Although every child has a biological father, not every child necessarily has a legal father. In Minnesota, when an unmarried couple has a child, paternity can be established only after someone takes the legal measures to show that the person is the legal father. Unless paternity is established, the person will not be considered the legal father of the child, even if his name reflects it on the child’s birth certificate. The father has no financial obligation towards the child nor can he claim child custody or parenting time.
To establish paternity, the father must approach the court or follow the process under the recognition of parentage, or ROP. Both the parents may sign the ROP form and submit it with the Minnesota Department of Health, mentioning that they are the biological parents of the child. However, if there is disagreement between the parents regarding the biological father, they may have to approach the court for an order.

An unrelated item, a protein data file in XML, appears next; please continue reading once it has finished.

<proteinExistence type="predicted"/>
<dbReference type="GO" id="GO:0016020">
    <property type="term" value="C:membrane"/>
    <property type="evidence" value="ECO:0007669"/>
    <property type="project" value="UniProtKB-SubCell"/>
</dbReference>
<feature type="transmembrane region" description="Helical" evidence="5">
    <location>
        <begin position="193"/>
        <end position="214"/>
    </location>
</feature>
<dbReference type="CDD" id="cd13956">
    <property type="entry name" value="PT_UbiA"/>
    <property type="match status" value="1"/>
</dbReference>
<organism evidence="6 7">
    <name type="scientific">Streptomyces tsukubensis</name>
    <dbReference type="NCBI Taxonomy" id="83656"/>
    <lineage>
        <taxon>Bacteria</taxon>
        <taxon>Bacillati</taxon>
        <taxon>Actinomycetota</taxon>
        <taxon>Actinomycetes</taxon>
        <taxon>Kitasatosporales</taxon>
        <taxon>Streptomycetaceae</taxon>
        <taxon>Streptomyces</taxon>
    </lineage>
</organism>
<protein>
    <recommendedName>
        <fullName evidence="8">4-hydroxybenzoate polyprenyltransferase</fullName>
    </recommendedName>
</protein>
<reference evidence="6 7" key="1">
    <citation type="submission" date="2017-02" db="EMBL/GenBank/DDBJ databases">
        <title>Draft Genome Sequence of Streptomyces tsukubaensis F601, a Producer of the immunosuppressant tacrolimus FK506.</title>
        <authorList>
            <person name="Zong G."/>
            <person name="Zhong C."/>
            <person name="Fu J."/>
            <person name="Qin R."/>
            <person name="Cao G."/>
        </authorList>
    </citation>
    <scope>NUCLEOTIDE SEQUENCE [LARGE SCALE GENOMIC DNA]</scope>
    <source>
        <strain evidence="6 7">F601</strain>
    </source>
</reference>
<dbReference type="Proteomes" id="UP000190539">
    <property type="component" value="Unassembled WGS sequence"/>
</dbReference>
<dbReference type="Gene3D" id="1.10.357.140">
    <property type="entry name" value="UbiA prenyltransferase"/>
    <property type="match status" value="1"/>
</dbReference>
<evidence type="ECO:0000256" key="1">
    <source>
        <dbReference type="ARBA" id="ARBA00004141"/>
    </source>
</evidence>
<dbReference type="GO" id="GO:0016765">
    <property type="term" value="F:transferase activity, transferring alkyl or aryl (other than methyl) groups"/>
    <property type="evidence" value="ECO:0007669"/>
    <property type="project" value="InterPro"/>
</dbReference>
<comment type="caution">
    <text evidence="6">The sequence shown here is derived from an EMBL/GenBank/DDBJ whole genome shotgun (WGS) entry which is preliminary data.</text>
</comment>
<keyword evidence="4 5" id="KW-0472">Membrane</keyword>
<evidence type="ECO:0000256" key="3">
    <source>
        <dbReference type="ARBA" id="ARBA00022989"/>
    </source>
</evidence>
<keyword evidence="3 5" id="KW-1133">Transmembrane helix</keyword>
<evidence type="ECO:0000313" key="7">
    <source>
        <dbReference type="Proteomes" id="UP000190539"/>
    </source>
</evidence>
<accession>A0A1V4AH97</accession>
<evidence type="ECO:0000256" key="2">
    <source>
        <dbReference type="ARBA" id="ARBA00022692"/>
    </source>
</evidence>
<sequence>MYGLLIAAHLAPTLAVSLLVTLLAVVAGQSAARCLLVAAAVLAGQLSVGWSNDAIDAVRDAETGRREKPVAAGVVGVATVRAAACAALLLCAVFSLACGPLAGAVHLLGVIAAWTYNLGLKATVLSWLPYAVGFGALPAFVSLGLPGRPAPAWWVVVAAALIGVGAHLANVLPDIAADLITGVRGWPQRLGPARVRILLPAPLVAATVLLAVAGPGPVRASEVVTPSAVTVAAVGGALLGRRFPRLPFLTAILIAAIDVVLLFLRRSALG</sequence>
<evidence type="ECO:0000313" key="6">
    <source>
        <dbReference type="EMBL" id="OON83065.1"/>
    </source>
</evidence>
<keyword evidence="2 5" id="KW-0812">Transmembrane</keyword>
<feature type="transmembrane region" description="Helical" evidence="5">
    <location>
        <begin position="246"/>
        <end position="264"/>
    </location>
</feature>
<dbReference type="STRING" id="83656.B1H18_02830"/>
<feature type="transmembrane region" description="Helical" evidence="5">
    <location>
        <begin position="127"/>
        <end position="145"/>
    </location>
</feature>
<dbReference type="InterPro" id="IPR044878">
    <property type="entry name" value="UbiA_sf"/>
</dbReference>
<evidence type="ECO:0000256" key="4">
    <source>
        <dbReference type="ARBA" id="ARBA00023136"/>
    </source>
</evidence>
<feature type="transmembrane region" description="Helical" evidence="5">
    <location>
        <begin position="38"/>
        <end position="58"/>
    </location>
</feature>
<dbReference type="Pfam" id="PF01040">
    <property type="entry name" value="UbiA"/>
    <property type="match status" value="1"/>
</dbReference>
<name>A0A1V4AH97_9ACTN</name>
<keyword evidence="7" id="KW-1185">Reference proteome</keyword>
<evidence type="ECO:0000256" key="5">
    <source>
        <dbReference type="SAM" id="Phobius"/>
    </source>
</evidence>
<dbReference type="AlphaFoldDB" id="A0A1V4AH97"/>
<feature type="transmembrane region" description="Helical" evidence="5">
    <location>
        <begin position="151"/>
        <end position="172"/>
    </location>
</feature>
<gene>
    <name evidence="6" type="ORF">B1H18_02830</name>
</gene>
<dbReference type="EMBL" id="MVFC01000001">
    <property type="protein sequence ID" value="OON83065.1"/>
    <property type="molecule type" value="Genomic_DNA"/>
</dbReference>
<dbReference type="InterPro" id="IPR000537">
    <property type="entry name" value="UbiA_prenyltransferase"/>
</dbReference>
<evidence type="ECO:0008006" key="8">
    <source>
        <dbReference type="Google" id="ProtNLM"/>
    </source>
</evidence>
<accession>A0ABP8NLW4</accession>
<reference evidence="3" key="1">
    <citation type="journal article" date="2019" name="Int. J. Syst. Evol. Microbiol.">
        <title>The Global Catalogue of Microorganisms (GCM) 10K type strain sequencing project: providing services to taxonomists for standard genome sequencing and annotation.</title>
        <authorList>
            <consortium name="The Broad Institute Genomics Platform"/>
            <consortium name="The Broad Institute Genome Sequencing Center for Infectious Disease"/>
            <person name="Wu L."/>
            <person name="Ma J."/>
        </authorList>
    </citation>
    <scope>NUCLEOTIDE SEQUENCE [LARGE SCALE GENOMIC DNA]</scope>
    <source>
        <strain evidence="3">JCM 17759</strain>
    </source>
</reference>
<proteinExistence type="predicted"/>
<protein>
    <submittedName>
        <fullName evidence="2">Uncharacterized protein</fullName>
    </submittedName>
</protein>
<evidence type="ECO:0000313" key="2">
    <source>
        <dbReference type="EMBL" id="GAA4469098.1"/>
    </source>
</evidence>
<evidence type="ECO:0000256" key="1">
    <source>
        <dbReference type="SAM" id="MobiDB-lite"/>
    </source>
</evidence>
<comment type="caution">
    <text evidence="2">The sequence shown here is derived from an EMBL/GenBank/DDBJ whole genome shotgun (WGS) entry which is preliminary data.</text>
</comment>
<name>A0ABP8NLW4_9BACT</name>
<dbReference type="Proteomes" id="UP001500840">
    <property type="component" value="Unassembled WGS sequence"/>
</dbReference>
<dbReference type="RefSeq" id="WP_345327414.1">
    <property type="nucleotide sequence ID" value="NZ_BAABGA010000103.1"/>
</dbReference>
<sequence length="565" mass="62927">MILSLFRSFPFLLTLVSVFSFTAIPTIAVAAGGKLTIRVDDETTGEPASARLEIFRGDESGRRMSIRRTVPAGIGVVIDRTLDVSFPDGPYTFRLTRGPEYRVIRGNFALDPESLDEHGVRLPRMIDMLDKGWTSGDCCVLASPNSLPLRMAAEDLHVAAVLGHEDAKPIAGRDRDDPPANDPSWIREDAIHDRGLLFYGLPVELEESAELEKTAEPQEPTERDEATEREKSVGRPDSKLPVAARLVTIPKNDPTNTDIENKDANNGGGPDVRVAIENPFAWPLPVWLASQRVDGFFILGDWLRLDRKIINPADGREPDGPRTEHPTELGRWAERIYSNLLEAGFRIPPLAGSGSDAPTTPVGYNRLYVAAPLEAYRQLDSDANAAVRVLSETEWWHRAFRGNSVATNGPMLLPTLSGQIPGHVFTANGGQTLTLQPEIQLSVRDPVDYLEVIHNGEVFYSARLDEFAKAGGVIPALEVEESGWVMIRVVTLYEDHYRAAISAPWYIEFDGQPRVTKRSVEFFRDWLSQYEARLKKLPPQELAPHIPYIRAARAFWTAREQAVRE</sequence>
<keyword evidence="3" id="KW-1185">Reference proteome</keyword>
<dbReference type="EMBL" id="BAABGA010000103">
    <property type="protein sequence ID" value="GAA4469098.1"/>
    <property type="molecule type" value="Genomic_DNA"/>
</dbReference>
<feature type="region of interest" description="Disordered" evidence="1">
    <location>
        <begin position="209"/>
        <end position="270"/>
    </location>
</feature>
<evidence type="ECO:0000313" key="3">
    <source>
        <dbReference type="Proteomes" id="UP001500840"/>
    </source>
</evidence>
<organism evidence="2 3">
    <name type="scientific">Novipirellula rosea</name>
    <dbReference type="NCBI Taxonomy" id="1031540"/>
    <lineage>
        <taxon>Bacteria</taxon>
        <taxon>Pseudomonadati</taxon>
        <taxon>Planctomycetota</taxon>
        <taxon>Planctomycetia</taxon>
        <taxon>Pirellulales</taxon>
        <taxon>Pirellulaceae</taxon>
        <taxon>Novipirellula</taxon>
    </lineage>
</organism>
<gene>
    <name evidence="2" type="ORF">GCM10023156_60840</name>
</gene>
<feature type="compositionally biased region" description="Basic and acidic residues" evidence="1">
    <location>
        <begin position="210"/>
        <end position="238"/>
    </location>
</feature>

According to the Minnesota law, an unmarried mother has sole custody of the child until custody order is issued by the court. The law also presumes, in cases of married women, that the father of a married woman’s child is her husband, even if he is not the true biological father. Until it is proven that the husband is not the child’s father, the husband will be responsible for the child.
To establish fatherhood, the parents of the child may seek genetic testing. These tests can be either carried out by a court’s order or on accord of the parents. Paternity tests may also be carried out by the court or on request of an agency such as the Child Support Office or Social Services. When the parents request for a genetic test, they may also have to file an affidavit showing there was sufficient sexual contact between the parents to conceive the child.
Sometimes the person may sign the ROP form, but later believe that he is not the father of the child, or want a genetic testing in response to a court order. In such cases, the person may consider assistance of a legal professional for guidance and assistance.
Source: Minnesota Judicial Branch, “Basics on Paternity – Being a “Legal” Father,” accessed on Aug. 12, 2014